David Mattson, CEO & President, Sandler Training
A quote widely attributed to hockey great Wayne Gretzky is one you may be familiar with: “Skate to where the puck is going to be, not to where it’s been.” These words have been applied to any number of business situations and have perhaps been overused. Even so, they illustrate an important recruiting principle that senior leaders should understand—one that many of the CEOs with whom I work are unaware.
How does this idea apply to recruiting? And why does it concern CEOs, specifically? Consider the following.
Many company leaders treat recruiting as a reactive task: they focus on it only when they have to fill an opening. When someone important leaves the company, then they start thinking about who could replace that individual. That’s a major blind spot.
Why? Well, if we take that approach, we aren’t recruiting and developing talent proactively, on a consistent basis, with the strategic goal of creating a deep talent bench … a reservoir of talent that supports our company’s mid-range and long-term goals. If we wait until someone we count on leaves to even think about recruiting, then we’re being triggered by a short-term emergency: the fact that there’s a sudden opening we need to fill.
That stressful approach contrasts sharply with the richer possibility of always being open to the possibility of building relationships and developing talent, which is what truly great leaders do.
Talent is the ultimate resource. Don’t we really want to attract it — and retain it — in a way that supports not just where we want to be next week, but where we want our company to be one, two, three, or four years down the line? Don’t we want to recruit the very best talent from outside the organization strategically … and develop our current staff to be great at their current job and the next job, based on our future direction? This is not (just) a Human Resource responsibility. It’s a responsibility for those operating at the very highest levels of the company’s leadership. After, all, they’re the ones who know where the puck is supposed to be going!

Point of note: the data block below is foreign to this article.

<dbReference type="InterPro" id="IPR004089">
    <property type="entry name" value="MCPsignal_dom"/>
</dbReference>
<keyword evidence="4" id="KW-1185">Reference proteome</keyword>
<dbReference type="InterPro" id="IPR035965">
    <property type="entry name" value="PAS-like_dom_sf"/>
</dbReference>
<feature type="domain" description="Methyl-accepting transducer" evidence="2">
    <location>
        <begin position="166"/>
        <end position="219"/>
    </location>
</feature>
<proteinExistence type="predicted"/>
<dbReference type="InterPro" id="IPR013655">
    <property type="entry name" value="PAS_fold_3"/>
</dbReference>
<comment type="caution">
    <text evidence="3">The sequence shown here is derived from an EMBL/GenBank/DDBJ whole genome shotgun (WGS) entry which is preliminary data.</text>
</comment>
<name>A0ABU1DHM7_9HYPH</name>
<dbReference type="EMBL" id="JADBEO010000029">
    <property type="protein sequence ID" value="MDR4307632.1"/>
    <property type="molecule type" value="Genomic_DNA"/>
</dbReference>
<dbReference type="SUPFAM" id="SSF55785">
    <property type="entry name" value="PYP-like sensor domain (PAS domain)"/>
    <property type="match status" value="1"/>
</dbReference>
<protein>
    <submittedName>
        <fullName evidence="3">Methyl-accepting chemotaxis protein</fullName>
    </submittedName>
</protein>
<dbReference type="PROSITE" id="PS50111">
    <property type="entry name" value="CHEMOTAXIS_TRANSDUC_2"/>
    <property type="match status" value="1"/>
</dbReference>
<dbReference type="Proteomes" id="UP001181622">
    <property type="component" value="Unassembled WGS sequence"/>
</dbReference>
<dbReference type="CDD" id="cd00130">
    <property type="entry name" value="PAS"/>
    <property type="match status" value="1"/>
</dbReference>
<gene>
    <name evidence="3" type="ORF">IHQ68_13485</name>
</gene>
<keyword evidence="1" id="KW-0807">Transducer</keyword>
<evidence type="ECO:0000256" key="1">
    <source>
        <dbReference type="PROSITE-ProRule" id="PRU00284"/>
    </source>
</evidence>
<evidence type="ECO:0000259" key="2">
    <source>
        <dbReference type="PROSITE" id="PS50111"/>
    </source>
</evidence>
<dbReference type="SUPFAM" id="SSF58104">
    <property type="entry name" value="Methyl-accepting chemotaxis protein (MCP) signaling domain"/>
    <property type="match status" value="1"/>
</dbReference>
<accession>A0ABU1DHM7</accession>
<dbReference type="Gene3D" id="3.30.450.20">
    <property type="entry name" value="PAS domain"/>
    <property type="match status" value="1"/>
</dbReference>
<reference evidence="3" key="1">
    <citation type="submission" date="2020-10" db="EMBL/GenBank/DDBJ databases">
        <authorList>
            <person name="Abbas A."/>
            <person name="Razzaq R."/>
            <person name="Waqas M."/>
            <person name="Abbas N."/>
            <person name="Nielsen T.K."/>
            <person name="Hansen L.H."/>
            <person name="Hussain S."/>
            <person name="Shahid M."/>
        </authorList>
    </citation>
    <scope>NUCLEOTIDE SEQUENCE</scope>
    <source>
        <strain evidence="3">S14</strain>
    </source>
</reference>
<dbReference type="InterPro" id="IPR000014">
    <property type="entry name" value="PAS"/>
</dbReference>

Engaging with candidates who can “deepen your bench,” and whose experience and capacities support your firm’s long-term strategic objectives, should be considered part of your ongoing job description as CEO. You should have a clear sense of what kind of specialized talent you will need to have on staff in order to reach your most important objectives … you should know what level of experience you want in the most important positions … and you should be prepared to engage with, and create a process for evaluating the candidates who meet the criteria and can make significant contributions. In short, you must consider relationship-building with new talent a personal priority. When you meet someone new in a professional setting, you should be asking yourself, “Could this person make a contribution that supports our five-year plan?” Your aim should be to find and develop talented people who will thrive, not just where you are now, but where you are heading.
Creating relationships with new talent on an ongoing basis does two important things. First, it gives you a better answer than you may have right now to the perennial question “If so-and-so left tomorrow for some reason, what would I do?” And second, it sets your organization up for more rapid growth in the long term.
A while back, the CEO of a major tech firm that had posted exponential growth over a very short period of time told me how he had taken this “skate to where the puck is going” concept to the next level. “We don’t try to hire talent away from companies who are where we are right now,” he explained. “We try to hire talent from companies who are already operating at the level we want to be five years from now.” So in other words, assume this CEO wanted his company to get to $500 million in annual revenue. He’s now aggressively pursuing recruitment possibilities from the talent pool of companies operating at $1 billion in annual revenues and above!
Wayne Gretzky would be proud. This CEO was following his example. When it came to recruiting top talent, he was skating to where the puck was going – not where it had been. You can do the same.
About the Author
David Mattson is CEO and President of Sandler Training, an international training and consulting organization headquartered in the North America. Since 1986, he has been a trainer and business consultant for management, sales, interpersonal communication, corporate team building and strategic planning throughout the United States and Europe. He is the author of the Wall Street Journal bestsellers The Sandler Rules: 49 Timeless Selling Principles and How to Apply Them and Sandler Success Principles. His most recent book is The Road to Excellence: 6 Leadership Strategies to Build a Bulletproof Business.